Oprah and Cultural Misunderstandings

According to Keirsey, Oprah Winfrey may be a T...

Oprah Winfrey, Media Mogul (Photo credit: Wikipedia)

When I first read about Oprah Winfrey’s recent experience in Zürich I was infuriated. Really? In this day and age? In Europe of all places? I was quick to judge. I was ready to get on a train and go down and give that sales clerk a piece of my mind.

But the more I thought about it, the more I realized that there was much more to this situation than simply racism. Living in a foreign country, it is easy to misunderstand salespeople’s intentions. It is often hard to read your waitress or waiter. In Germany, a waiter leaves you alone. They don’t bug you, ask if it tastes good, do you want more water, a refill on your coke. And a salesperson in a department store is only as helpful as you want him/her to be. Some are very attentive, they know Americans have a certain standard for customer service. Others seem aloof until you ask for their expertise then they won’t leave you alone. In my experiences here in Germany, I have been treated equally as good or equally as bad as the rest of the clientele around me.

This morning I read an interview with the evil salesperson that Oprah accused of racism. I have to say, I believe that the salesperson did not think she was being racist. Knowing the typical personality of a German, can’t speak for the Swiss, the clerk clearly thought she was doing her job correctly. Here is what I assume she must have been thinking: I am showing you a bag. It is exactly like that super expensive bag you want to look at. The only difference is that this one is leather, and that one is Alligator. I’m not going to get that one down, because it is the same one that I am showing you. And in my experience, most people just want to look at the bag because it is 35,000 euros, not because they actually want to buy it.

In the salesperson’s mind, she was being efficient. Why should she waste time getting down that bag? They are the same bag. But in Oprah’s mind, the sales girl was being racist because she refused her service. Here is where things get complicated.

This moment is fueled by all the other complicated moments these two people have experienced previously in their lives. Oprah has experienced numerous negative situations where people treated her in a disparaging way due to the color of her skin. So when she isn’t getting what she asks for she assumes the clerk is being racist. Why else would she not be allowed to look at the bag? The salesperson has experienced numerous customers who want her to show the billion dollar bag with no intention of ever buying it. When the cheaper bag is identical, why spend the energy getting the other one down off the shelf. She assumes that this customer (Oprah) just wants to look at it because its expensive.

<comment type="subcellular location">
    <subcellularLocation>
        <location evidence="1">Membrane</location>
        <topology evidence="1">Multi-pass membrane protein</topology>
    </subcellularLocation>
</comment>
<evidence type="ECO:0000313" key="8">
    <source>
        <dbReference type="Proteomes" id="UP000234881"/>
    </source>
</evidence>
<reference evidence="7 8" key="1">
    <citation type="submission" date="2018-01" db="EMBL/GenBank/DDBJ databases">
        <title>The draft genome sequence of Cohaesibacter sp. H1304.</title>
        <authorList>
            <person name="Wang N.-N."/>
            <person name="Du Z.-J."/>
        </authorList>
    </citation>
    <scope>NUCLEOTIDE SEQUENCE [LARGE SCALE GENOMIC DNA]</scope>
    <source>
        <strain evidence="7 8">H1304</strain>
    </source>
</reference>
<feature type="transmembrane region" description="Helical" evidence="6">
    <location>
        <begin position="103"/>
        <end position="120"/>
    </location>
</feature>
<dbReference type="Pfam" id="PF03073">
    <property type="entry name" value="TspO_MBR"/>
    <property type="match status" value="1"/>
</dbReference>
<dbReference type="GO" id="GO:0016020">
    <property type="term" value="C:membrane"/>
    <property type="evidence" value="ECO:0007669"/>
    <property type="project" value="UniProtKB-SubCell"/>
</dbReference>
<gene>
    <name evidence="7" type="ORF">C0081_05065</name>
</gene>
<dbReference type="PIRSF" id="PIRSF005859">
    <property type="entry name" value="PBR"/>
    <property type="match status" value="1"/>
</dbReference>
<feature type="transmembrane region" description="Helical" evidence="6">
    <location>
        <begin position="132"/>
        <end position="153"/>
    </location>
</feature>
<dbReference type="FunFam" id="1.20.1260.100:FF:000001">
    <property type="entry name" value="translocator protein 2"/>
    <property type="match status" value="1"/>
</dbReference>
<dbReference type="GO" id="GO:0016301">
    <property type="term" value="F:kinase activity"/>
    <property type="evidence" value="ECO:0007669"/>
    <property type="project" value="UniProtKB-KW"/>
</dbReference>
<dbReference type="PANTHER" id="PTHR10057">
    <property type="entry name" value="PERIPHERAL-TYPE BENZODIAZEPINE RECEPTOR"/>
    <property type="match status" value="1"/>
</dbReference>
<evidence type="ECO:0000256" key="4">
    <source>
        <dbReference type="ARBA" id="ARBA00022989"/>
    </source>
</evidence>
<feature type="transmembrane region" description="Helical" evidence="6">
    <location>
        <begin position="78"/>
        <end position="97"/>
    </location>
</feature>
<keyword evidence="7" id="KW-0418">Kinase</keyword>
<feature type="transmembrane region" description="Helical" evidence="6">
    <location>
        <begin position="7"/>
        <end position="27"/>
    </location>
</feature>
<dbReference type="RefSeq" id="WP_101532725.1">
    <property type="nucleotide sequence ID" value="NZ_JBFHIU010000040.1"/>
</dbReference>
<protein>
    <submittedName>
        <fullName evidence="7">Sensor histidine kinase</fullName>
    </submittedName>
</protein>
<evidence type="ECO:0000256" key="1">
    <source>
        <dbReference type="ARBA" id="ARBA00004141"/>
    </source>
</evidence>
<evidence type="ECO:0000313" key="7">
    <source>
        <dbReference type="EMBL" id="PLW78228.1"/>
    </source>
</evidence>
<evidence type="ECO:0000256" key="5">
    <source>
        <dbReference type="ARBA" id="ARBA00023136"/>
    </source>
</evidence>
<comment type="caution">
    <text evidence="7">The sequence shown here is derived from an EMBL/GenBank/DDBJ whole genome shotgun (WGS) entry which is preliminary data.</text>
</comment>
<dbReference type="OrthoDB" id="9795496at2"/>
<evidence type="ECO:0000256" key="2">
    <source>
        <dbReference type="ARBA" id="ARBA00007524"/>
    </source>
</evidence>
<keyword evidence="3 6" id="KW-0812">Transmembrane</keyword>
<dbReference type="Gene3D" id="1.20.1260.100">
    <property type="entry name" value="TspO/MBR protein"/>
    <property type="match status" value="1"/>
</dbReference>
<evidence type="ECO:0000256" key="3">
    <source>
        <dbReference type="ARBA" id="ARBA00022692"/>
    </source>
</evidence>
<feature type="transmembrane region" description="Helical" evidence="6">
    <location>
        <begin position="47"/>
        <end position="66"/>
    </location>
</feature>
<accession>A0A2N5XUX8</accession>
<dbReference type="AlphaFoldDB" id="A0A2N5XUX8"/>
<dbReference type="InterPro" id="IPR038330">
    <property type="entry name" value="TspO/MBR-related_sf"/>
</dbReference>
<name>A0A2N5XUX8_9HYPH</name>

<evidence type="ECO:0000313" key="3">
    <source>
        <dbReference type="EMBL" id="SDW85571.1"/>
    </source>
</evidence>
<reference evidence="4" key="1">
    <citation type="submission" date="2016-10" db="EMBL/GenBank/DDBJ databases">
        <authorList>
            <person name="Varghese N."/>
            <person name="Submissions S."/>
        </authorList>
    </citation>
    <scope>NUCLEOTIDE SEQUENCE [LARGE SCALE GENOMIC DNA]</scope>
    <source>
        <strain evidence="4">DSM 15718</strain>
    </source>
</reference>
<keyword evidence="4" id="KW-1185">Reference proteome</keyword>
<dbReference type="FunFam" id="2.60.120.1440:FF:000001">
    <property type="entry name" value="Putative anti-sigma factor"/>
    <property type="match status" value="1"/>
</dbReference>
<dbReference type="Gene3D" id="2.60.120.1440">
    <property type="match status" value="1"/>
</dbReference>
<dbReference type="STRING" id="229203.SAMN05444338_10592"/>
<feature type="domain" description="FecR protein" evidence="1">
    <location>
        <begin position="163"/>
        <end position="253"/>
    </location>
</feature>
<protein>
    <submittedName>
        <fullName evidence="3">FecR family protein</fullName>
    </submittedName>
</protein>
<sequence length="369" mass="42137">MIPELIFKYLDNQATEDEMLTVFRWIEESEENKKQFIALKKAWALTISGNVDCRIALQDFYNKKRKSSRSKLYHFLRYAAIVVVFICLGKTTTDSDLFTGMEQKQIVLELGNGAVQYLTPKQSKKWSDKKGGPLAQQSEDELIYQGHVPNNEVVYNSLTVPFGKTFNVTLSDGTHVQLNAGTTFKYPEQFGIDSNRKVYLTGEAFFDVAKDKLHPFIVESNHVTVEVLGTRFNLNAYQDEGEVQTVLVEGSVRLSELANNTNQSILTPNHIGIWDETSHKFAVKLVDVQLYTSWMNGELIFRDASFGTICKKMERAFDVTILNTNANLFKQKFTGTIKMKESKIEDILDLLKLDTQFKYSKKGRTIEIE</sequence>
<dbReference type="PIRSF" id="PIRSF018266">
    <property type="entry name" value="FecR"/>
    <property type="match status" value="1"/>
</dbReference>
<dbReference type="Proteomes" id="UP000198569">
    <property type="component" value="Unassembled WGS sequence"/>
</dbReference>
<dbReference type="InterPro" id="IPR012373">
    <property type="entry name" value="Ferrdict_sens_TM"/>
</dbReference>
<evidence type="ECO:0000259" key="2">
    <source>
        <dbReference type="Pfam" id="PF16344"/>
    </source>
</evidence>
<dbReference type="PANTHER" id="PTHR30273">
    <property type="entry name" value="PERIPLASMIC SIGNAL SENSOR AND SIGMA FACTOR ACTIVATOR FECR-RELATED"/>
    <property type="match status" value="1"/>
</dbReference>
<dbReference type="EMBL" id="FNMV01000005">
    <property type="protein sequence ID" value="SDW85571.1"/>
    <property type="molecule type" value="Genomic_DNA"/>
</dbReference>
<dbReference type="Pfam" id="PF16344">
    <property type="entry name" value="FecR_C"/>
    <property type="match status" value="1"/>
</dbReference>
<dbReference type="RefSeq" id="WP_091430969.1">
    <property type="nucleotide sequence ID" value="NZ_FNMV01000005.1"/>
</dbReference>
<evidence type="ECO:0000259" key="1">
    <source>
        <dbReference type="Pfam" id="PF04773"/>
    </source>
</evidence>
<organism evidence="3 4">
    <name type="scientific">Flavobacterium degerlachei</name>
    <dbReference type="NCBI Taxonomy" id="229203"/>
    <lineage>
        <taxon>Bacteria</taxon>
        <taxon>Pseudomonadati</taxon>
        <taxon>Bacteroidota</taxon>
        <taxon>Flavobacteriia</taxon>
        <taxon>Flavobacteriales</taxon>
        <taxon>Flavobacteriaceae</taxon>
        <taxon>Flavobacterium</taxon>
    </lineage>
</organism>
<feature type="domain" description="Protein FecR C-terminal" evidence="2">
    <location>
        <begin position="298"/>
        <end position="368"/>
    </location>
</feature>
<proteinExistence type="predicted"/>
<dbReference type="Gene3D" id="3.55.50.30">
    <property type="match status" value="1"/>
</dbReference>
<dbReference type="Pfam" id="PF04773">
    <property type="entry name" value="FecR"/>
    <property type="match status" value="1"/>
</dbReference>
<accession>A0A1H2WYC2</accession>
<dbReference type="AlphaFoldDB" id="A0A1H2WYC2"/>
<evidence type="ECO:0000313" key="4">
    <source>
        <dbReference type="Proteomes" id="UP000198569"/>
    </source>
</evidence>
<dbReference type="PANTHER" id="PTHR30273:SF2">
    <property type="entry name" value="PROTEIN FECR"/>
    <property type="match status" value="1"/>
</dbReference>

Both people reacted based on their experiences. Both people interpreted the others actions and reactions in their own way. Their words and actions could be interpreted differently, but it was their individual past experiences that told them how to read the situation.

Now imagine you are teaching in a multicultural classroom. I said “If you don’t stop doing that I’m going to have Sally hold you down while I break your legs.” The American and German kids laughed. They know I am kidding. They love my silly sense of humor. The Japanese kids were clearly upset by this. They think I am actually going to break their legs. Why would their teacher lie? Why would she threaten them in such a way? All of their experiences say “When person threatens them with harm, they could be harmed.”

Each group of children are playing off of their own past experiences. They try to use their own cultural cues, their own background, to tell them what they think the teacher means. Unfortunately my joking is being read in two ways. I can do nothing to change how they read me. Am I a masochistic crazy or super hilarious teacher?